In Celotex Corp. v. Catrett, 477 U.S. 317, 106 S. Ct. 2548, 91 L. Ed. 2d 265 (1986), the Supreme Court stated that " [o]ne of the principal purposes of the summary judgment rule is to isolate and dispose of factually unsupported claims or defenses * * *." 477 U.S. at 323-24, 106 S. Ct. at 2553. Therefore, " [s]ummary judgment procedure is properly regarded not as a disfavored procedural shortcut, but rather as an integral part of the Federal Rules as a whole * * *." Id. at 327, 106 S. Ct. at 2555.
Rule 56 must be construed with due regard not only for the rights of persons asserting claims and defenses that are adequately based in fact to have those claims and defenses tried to a jury, but also for the rights of persons opposing such claims and defenses to demonstrate in the manner provided by the Rule, prior to trial, that the claims and defenses have no factual basis.
The Court in Celotex then held that summary judgment must be granted where a party fails to make a sufficient factual showing regarding an essential element of its case:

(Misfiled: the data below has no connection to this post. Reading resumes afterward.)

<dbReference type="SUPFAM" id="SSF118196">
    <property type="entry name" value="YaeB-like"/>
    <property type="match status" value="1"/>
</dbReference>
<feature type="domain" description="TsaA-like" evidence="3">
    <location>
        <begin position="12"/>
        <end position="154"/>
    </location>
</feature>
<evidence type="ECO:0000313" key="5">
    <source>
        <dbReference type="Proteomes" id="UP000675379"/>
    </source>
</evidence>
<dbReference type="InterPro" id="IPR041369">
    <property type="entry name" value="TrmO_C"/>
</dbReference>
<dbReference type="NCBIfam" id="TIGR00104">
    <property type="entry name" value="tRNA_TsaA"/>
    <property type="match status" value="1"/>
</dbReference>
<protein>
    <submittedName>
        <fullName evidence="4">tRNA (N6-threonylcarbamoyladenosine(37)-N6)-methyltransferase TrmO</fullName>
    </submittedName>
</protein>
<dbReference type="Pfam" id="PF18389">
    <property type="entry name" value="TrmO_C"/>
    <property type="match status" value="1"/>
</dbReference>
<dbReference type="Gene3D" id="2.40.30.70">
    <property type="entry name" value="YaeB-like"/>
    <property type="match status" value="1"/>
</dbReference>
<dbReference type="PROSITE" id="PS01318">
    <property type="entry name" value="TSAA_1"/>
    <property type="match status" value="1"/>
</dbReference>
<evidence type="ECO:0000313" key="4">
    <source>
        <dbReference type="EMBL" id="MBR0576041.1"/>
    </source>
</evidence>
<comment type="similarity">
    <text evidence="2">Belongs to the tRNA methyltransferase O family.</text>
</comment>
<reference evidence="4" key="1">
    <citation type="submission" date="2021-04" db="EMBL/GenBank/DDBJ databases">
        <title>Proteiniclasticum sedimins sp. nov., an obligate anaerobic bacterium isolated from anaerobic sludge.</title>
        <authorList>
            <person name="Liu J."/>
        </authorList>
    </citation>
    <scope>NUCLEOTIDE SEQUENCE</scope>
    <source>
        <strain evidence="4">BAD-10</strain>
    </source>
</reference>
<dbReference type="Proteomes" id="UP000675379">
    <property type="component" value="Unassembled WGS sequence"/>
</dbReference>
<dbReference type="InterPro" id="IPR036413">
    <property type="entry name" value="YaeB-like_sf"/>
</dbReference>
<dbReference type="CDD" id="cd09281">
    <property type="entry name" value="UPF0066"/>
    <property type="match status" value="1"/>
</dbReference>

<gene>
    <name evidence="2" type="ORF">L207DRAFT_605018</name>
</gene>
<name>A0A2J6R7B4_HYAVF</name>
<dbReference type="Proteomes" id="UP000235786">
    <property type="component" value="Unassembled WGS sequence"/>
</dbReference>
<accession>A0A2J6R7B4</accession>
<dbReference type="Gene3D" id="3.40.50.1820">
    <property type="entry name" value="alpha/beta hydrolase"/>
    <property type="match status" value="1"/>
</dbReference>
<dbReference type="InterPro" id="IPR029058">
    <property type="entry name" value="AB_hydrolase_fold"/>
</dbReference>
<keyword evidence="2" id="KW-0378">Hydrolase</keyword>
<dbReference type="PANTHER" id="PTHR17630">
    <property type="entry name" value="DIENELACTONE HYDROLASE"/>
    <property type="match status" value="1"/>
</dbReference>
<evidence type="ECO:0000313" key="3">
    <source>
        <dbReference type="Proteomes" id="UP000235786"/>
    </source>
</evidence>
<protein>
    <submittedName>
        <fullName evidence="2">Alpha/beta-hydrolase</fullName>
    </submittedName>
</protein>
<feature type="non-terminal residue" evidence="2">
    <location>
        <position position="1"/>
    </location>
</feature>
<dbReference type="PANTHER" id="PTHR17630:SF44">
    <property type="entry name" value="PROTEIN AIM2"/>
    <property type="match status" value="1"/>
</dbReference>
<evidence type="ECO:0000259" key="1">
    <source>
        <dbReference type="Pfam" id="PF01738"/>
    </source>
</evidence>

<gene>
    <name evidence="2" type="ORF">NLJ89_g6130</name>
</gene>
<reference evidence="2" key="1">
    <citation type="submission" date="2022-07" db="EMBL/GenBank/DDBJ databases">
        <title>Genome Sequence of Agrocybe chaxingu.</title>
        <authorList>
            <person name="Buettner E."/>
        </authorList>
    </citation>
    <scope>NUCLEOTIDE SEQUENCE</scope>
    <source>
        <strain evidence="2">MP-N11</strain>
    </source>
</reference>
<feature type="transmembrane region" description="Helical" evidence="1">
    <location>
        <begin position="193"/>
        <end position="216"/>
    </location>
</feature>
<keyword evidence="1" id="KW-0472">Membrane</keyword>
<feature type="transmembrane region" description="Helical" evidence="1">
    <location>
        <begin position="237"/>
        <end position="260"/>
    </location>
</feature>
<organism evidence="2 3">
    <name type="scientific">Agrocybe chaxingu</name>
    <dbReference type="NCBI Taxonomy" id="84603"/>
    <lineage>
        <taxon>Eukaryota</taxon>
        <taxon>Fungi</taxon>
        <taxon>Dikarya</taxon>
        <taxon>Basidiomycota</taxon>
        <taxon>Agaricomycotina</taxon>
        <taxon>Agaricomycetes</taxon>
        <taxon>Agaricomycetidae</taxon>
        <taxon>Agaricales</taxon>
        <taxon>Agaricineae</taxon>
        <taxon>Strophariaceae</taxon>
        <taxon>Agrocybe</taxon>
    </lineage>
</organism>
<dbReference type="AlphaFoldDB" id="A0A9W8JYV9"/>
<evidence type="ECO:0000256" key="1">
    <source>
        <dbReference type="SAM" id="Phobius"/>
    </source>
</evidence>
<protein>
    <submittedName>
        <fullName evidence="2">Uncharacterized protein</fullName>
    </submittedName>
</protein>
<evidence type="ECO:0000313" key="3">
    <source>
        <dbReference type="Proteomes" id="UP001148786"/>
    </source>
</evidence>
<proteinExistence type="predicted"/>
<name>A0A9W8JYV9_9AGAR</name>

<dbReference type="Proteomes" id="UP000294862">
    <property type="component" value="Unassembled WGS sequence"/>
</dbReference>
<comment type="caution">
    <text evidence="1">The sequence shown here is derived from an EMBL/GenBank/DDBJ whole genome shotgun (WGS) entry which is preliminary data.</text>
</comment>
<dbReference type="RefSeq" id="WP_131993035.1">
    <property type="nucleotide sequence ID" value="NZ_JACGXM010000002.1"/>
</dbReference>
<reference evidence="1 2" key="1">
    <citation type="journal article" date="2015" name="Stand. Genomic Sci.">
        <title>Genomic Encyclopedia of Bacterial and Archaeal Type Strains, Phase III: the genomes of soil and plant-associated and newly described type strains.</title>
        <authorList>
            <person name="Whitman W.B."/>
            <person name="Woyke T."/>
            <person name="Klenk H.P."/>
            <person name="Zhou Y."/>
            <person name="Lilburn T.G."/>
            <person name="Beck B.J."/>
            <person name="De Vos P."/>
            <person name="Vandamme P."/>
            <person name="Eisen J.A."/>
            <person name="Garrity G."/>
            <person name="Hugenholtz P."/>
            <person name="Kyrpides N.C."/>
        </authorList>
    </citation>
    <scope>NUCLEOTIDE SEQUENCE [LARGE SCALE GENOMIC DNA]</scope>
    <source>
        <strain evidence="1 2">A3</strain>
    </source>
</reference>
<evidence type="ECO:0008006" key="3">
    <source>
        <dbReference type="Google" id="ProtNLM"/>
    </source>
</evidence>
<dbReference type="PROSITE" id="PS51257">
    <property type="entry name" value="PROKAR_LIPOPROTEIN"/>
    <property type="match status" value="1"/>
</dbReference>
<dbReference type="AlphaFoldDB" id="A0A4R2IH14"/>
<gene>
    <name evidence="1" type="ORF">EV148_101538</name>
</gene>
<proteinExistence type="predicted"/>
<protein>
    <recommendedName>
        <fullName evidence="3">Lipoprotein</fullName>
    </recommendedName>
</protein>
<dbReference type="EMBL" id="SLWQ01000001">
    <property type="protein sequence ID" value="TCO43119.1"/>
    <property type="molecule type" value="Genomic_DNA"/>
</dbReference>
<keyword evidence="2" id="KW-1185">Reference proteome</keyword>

In our view, the plain language of Rule 56(c) mandates the entry of summary judgment, after adequate time for discovery and upon motion, against a party who fails to make a showing sufficient to establish the existence of an element essential to that party's case, and on which that party will bear the burden of proof at trial. In such a situation, there can be "no genuine issue as to any material fact," since a complete failure of proof concerning an essential element of the nonmoving party's case necessarily renders all other facts immaterial. The moving party is "entitled to a judgment as a matter of law" because the nonmoving party has failed to make a sufficient showing on an essential element of her case with respect to which she has the burden of proof.
477 U.S. at 322-23, 106 S. Ct. at 2552.